Building Literacy Skills Early Ben Navarro Comments
Though there are certain ages at which children are more prepared to begin learning various skills, Benjamin Navarro, a representative for Sherman Financial Group, says, the earlier children can begin learning how to read and write the better. Sherman Financial Group, a company whose foundation, Meeting Street Academy, provides children in South Carolina the opportunity to learn foundational skills at an early age, fights to combat the high levels of illiteracy in America. Reading and writing are not just important for children; they are foundational to a child’s continual development and intellectual growth.
Literacy, Navarro explains, is vital for living successfully in everyday life. Sadly, the number of Americans who do not possess basic reading and writing skills is arresting. According to the United Nations Educational, Scientific, and Cultural Organization’s Institute for Statistics, 774 million adults lack basic reading and writing skills.
Without a basic knowledge of reading and writing, people are not able to perform successfully as employees, parents, and citizens. “There is a direct link between literacy skills and public assistance, teen mothers, children living in poverty, and prison populations. Literacy is our greatest weapon in the ongoing struggle between success and failure – between economic vitality and prosperity for all our residents,” explains a representative for the Literacy Council of Buncombe County, North Carolina.
Sherman Financial Group agrees, believing that it is important to help your child prepare to read before they even enter school, Navarro states. There is such a thing as too early to read, he explains, but for most children, parents and teachers are able to start before preschool.
By reading to them, showing them books, and helping them explore the subject of literacy; children will be able to develop reading skills faster. Central Georgia Technical College reports that when parents don’t introduce their children to reading before they start school, children are less prepared for learning to read than others who were introduced at an earlier age.
It is important to realize that from the very beginning, your child is learning to read. According to Reading is Fundamental, America’s oldest literacy organization, “Learning to read is built on a foundation of communication skills that children start learning at birth – a process that is both complicated and amazing.”
The organization explains that from birth to age three, babies and toddlers learn to do many things that help them learn to read, such as making sounds that imitate the tones and rhythms adults use when talking, beginning to associate words with objects and feelings, as well as listening to stories and other people talking. As they continue to grow, they start pretending to read books, noticing the characters and objects, and begin trying to reproduce the letters, words, and pictures they see on their own, explains the organization.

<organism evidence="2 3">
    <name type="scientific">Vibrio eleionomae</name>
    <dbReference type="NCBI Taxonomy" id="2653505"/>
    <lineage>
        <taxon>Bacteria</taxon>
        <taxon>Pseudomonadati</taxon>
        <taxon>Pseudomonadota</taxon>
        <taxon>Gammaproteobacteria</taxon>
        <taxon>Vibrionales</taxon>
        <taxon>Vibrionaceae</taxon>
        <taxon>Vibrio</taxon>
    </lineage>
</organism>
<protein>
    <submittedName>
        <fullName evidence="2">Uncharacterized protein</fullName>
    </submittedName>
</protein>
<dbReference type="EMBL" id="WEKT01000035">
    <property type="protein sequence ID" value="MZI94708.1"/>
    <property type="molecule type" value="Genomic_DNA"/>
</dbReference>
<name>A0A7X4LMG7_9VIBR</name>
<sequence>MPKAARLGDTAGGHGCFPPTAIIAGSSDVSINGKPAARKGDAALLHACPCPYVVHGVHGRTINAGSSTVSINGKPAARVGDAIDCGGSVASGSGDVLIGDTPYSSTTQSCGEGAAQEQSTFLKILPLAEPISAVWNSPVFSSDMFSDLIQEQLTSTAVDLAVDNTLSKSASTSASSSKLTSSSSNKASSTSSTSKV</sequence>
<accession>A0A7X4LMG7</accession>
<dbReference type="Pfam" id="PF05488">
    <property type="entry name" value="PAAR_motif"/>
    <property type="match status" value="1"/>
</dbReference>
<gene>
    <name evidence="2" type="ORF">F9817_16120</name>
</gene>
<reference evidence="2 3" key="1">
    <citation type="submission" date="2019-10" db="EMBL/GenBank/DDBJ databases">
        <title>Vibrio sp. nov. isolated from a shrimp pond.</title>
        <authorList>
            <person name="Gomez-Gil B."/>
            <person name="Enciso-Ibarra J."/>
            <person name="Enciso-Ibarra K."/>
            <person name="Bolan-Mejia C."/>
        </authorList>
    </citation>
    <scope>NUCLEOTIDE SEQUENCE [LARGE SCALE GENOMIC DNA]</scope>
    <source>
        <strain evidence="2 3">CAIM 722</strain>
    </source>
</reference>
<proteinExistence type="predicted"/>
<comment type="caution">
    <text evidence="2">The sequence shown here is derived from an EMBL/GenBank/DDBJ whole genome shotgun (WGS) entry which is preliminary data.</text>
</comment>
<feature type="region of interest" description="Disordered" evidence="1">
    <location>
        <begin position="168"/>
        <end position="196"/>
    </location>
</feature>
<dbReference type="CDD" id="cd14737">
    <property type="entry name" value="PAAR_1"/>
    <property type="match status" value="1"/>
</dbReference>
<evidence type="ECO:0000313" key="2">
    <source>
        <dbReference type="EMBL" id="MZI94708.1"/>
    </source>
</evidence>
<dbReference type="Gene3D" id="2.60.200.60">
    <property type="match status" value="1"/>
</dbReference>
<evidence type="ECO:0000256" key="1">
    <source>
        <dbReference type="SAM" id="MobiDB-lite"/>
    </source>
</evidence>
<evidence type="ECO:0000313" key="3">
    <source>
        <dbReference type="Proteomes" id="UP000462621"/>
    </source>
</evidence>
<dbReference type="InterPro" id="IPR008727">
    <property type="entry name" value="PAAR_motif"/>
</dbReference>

While formal reading lessons may not be appropriate quite yet, these natural, early practices help children prepare for reading and writing, even if they are not actually able to read or write letters correctly yet, the Sherman Financial Group believes.
As children reach ages three and four, however, they are able to interact with the material in a more recognizable way. For example, they are able to retell simple stories, recognize letters and letter-sound matches, and use descriptive language. They also understand that things are read from left to right and top to bottom and can begin writing letters, numbers, and some words, Reading Is Fundamental explains.
The only way to combat the illiteracy rate is to start teaching children in a timely fashion, Benjamin Navarro states. Some ways this can be done is by engaging your child with interesting books that catch their attention. Using toys and games can make reading even more fun.
Teach Reading Early, a website that encourages parents to foster a love of reading in their young children, explains that reading books can involve more than simply reading it to your child. Using expressive language and rich vocabulary will improve the child’s story telling skills. Fully engaging your child by asking questions will also help them learn to speak effectively as well.
Remember that each child is different, Navarro adds. They all learn at different levels and times that are right for them. It is best to be patient with your child as new things are introduced to them. If, however, there is a concern, there is nothing wrong with checking in with the child’s doctor or teacher for advice and support. If a child does have a learning disability, Sherman Financial Group’s representative Ben Navarro states, the earlier it is discovered, the better it is for the child.
Sherman Financial Group’s foundation, Meeting Street Academy, continually sets higher standards and strives to create more effective ways of teaching children the foundational skills they need to be successful in school as well as in life. “Children need to be given the tools to achieve, we express the importance of literacy and it is a priority for our institution,” Benjamin Navarro, South Carolina’s Sherman Financial Group executive adds.
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